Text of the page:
Ruaraka land baron loses Sh10b city property claim

Tuesday, May 4th, 2021 00:00 |
Top and Bottom: Views of the on going construction of Posta Sports Grounds along Ngong Road in Nairobi. PD/Kenna Claude

Controversial businessman Francis Mburu would be smiling all the way to the bank on the strength of an arbitration process that granted him ownership of a prime piece of land valued at close to Sh10 billion.

This is until last month when the High Court intervened and overturned the award, dealing a massive blow to one of Kenya’s notorious land dealers best remembered for the controversial sale of the Sh3.2 billion Ruaraka land on Thika Road. 

In the latest case, the shadowy 72-year-old land dealer was embroiled in a dispute over the prime piece of land situated at Jamhuri estate, off Ngong Road in Nairobi, on which the government is currently constructing an ultra-modern public sports complex.

The land was initially owned by the defunct Kenya Posts and Telecommunication Corporation (KPTC), now Telkom Kenya.

In September 2019, an arbitrator had ruled that the 60-acre piece of land legally belongs to Exclusive Estates Limited (EEL), which is associated with Mburu.

The property was also claimed by Aftraco Limited, a company associated with Mombasa Governor Ali Hassan Joho, after it entered into a deal with Telkom 10 years ago to acquire part of the property.

The land was valued eight years ago at Sh6 billion by Camp Valuers, which translates to Sh100 million per acre, but could now be in the range of Sh10 billion  going by the current market rates.

Sole arbitrator

Nairobi lawyer Zehrabum Janmohamed, who was the sole arbitrator in the dispute, had ruled that Mburu is entitled to 60 acres from the 79-acre parcel of land.

“It’s declared that the Deed of Assignment dated January 15, 2009 between Postel Housing and Exclusive Homes and the decree issued in this regard on January 22, 2009 are valid and binding on this tribunal,” Janmohamed had ruled.

She then moved to declare the sale agreement between Joho’s firm and Telkom dated July 5, 2011, null and void.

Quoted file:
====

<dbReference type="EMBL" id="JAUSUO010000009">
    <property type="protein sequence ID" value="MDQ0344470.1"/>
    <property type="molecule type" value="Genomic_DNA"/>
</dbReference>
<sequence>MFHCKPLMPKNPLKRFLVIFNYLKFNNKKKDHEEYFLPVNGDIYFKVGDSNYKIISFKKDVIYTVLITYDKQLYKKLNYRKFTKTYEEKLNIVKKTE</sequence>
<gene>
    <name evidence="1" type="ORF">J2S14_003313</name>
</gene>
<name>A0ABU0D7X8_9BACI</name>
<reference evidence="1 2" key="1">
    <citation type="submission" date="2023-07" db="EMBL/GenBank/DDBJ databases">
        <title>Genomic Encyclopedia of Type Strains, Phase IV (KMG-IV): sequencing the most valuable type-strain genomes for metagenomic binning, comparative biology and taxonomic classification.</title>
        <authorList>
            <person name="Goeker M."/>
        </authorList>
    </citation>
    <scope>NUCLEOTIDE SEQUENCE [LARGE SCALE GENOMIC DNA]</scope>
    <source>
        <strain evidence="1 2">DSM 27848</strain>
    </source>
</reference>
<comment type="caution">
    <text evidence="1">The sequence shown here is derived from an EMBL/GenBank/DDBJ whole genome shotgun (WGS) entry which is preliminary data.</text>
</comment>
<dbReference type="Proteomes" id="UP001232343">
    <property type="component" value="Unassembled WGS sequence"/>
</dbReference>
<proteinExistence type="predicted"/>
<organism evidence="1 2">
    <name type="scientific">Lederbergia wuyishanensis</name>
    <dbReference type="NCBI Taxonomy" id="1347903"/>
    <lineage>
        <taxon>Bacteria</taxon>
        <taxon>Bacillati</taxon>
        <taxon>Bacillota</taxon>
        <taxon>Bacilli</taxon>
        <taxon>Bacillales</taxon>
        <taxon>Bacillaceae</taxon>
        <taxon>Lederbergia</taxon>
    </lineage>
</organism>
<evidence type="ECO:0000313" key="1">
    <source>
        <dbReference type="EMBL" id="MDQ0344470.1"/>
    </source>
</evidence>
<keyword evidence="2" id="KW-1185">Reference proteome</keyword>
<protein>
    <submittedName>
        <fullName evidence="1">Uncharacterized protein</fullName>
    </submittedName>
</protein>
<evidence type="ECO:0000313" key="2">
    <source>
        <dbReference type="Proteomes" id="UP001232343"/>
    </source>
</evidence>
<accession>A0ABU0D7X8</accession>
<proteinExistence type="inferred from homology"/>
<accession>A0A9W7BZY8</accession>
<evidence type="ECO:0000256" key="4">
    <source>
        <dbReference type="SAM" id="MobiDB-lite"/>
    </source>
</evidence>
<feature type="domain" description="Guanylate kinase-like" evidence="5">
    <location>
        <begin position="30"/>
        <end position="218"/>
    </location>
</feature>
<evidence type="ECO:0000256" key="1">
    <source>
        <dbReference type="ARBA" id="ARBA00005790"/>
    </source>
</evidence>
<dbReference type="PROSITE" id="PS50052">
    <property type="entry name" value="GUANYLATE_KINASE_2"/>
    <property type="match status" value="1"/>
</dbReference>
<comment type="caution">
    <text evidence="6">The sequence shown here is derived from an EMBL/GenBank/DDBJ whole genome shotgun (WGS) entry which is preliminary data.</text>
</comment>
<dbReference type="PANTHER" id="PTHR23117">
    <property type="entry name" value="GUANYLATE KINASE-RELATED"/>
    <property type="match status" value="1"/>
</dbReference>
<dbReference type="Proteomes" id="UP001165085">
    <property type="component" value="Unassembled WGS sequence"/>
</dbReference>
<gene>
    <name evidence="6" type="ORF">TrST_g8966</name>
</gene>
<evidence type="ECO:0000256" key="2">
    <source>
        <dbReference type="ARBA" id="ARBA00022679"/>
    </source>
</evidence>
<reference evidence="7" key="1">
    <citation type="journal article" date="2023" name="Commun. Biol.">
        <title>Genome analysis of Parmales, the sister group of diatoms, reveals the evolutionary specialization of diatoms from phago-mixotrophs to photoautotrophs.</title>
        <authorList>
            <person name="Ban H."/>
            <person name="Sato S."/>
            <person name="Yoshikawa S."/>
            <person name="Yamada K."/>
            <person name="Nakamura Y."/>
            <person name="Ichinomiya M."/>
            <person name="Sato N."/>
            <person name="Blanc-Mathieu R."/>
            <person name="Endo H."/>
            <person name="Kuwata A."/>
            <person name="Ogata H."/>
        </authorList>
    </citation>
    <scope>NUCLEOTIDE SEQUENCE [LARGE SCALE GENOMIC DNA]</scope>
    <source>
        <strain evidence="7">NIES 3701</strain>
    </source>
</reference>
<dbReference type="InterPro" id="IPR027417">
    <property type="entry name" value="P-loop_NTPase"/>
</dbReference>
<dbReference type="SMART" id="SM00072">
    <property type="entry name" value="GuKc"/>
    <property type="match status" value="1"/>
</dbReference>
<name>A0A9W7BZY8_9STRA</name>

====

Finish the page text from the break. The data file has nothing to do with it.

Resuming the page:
Buoyed by the ruling, Mburu moved to court seeking orders to enforce the award.

It is against this backdrop that Telkom and Joho’s lawyers opposed the application and successfully overturned the arbitrator’s decision to grant Mburu the land for which he had not paid a cent.

“Telkom notice of motion dated November 1, 2019, and Aftraco’s motion dated October 31, 2019, are hereby allowed and the Arbitral Award published on September 16, 2019, by the arbitrator Janmohamed is hereby set aside,” Justice Ngenye Macharia stated in a ruling dated April 22, 2021.

Justice Macharia ruled that although the trader did not purchase the plot, the arbitrator handed him the land on grounds that a deal he had entered into, with a State agency to develop the property about 30 years ago gave him legitimate claim to the land.

KPTC had entered into a deal with Mburu’s EEL in 1990 for a proposed joint development of 2,430 housing units on plot number 7656, with the defunct KPTC intending to excise 60 acres for the then Sh1.46 billion housing scheme. However, the project did not materialise.

The judge faulted Janmohamed, saying she had demonstrated bias against Telkom by applying different standards of interpretation of a deal, that is alleged to have transferred the land from Telkom to Mburu.  

“There is no doubt that the arbitrator demonstrated bias against Telkom by applying different standards of interpretation of the two agreements.

As rightly submitted by the first defendant, she (arbitrator) rejected the claim of illegality on the basis that she required strict proof of the allegations made by Telkom and refused to make any assumptions in relation to the said allegations,” the judge observed.

“The introduction of the requirement for strict proof in relation to Telkom as contrasted with her eagerness to make assumptions in favour of Exclusive (Mburu’s firm) and Postel amounted to treating the parties before her differently, which is an instance of clear mishandling of the arbitration and, therefore, misconduct on her part,” she further ruled. 

She also faulted the arbitrator for “re-writing” the agreement between Telkom and Mburu.

“The court hereby finds that the arbitrator exceeded her jurisdiction by rewriting the contract between parties and thus hereby sets aside the award dated September 6, 2019,” Judge Macharia declared.

Mburu had listed Telkom and Postel Housing as respondents, while Aftraco is shown as an interested party.

Aftraco claimed that it bought the entire 79 acres from Telkom in 2011 for Sh1.52 billion, and paid a deposit of Sh152 million after entering into a deal.

Consent order

Mburu had moved to court then and managed to stop the transaction between Telkom and Aftraco, setting off a battle in the corridors of justice.

Janmohamed was appointed as the sole arbitrator through a consent order dated May 11, 2011, by Justice Muga Apondi.

In 2011, Joho’s family firm entered a deal to buy the entire parcel of land at Sh1.52 billion, insisting during submissions that it was a bona fide purchaser and had already paid Sh152 million.

At one time, then High Court Judge Mohammed Warsame ruled to remove a caveat placed on the land by Mburu, paving the way for Telkom to transfer the land to Aftraco.

However, in a majority decision, Court of Appeal judges Sankale ole Kantai and Hannah Okwengu reinstated the order barring the sale in March 2016, in a case in which Lady Justice Fatuma Sichale dissented.

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